Monday, April 14, 2014

A Seder Prayer in the aftermath of the Kansas City Tragedy

Our God and God of our ancestors. 
You who watch and weep at the death of your innocent children
On this eve of Passover, as we tell our story/Your story, help us to find a safe place for our fear, our grief, our anger. 

"In every generation there are those who rise up against us."
This week ugly truth has once again raised its head. 

"In every generation we are required to view ourselves as though we, individually, went forth out of Egypt."
This week, we taste the dust and feel the degradation  of our ancestors. 

Tonight, as we gather around our tables; as we open our books and see the crumbs from seder's past spilling into our fingers; as we count the wine-stains on our pages and remember how our cup is always lessened with human suffering, help us to find perspective, strength and faith. 

We pray for the victims of violence in Overland Park and everywhere hatred bursts forth from the barrel of a gun. We hold them and their loved ones in our outstretched arms. 

There will be empty seats around our tables this year. We remember them. 
There will be old nemeses stopping by as well: uninvited, unwelcome, but part of us nonetheless - our past present and future. *(see below) 

When we open Elijah's door, who will be on the other side?  Hope? Futility? Dream or nightmare?

May our worship, our laughter, our tears and our stories bring to fruition the ancient hope of peace. May violence and hatred be drowned out in a final Halleluyah as we sing from our hearts.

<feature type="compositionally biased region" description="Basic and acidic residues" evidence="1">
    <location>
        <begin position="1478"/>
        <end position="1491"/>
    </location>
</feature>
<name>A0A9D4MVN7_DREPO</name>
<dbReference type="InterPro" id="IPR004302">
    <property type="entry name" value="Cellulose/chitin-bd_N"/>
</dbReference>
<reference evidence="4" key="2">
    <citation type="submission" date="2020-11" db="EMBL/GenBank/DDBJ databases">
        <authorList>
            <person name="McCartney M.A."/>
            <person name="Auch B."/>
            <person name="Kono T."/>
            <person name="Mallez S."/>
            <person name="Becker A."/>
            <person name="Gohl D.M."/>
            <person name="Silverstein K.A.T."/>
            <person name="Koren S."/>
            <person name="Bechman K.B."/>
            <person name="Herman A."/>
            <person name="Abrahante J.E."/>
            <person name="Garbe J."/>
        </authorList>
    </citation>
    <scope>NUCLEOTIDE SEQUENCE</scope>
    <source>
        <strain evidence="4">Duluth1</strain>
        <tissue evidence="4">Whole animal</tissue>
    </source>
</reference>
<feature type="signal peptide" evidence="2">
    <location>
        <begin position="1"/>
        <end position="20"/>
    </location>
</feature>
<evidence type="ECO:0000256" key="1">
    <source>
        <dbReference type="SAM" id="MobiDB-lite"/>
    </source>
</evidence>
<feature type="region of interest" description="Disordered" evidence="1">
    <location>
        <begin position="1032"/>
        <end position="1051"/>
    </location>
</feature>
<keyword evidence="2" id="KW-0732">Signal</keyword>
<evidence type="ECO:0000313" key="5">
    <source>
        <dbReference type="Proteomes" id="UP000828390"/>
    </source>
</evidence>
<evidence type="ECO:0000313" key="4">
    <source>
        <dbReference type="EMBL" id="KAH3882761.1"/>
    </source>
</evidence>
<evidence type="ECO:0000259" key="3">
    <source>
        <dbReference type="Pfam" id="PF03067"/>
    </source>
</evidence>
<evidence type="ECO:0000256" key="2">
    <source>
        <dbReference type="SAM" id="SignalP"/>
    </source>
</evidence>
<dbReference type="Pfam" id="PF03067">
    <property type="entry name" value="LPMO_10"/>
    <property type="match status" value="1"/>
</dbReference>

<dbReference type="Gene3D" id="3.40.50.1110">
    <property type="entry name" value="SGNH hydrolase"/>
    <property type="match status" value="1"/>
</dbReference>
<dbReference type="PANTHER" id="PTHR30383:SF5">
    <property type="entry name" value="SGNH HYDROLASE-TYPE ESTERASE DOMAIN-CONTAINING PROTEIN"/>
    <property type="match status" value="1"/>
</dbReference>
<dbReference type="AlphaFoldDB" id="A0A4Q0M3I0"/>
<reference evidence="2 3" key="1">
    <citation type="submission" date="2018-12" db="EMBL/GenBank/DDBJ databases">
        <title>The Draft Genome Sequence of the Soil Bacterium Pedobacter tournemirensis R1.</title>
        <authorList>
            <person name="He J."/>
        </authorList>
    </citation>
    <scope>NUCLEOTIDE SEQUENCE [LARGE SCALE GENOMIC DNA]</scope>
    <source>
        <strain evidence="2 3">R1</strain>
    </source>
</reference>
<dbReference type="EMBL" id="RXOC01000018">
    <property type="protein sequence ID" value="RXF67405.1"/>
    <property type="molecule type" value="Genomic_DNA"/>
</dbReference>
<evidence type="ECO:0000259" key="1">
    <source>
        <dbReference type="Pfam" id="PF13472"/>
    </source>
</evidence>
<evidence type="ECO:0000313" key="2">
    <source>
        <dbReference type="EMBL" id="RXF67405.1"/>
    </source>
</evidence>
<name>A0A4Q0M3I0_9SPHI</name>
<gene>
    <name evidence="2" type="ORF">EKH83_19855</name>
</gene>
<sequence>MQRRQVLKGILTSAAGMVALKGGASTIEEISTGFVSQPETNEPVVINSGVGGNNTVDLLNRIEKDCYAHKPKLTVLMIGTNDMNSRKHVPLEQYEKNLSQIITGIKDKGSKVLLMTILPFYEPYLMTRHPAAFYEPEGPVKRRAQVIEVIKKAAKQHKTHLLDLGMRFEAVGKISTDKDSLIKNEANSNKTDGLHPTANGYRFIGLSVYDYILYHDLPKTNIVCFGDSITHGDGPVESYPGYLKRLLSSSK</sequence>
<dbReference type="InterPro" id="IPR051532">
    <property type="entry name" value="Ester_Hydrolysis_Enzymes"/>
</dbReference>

We will never be defined by brutality. We will always be defined by our vision of a better world. 

L'shanah Haba-ah B'yirushalayim. Next year in Jerusalem.   AMEN
Rabbi Joseph Black - Denver, CO

*Some say that t

Sunday, April 13, 2014

Gribbines- A Poem for Passover.

I wrote this poem about about 7 years ago.  It was published as part of an essay on Parashat Bo I submitted for the Men's Torah commentary (Jewish light's Press- Jeff Salkin, Ed.) I like to bring it out around Pesach time- especially if I'm making chicken soup.  Enjoy. 

Gribbenes (parashat Bo)
© Joe Black -  Pesach, 5768

This year, on Pesach, I ate my father’s food:
Gribbenes, Gehachte Leber, and Gefilte Fish*
My Doctor tells me it hardens my arteries
But I think it softens my soul.

I wonder if Pharaoh ate gribbenes?
His heart hardened, melted, hardened, melted –
Like schmaltz
Floating on the surface
With each successive reconstitution --
Thawing, cooling, thickening, slickening
Until, finally
It merges into the mixed multitude
of shredded leeks, onions, bones and flesh that gather
On the bottom of the pot.

Pharaoh, after some prodding, hardened his own heart.
It was he who chilled his veins, sinews and arteries.
It was he who refused to open his eyes to the greasy truth
That haunted him with each successive plague:

Night after sleepless night – he felt them:  
The shortness of breath
The sharp pain that radiated
From the back of his neck to the tips of his fingers…..

If only, godlike, he could have seen the blockage
If only hearing, seeing, welcoming freedom’s cry
Could somehow miraculously have melted away his stubbornness
Flowing effortlessly into the banks of the Nile.

But then, of course,
We would have no story.

*  Gribbenes is rendered chicken fat.  Gehachte Leber is chopped liver, and Gefilte Fish is….Gefilte Fish…..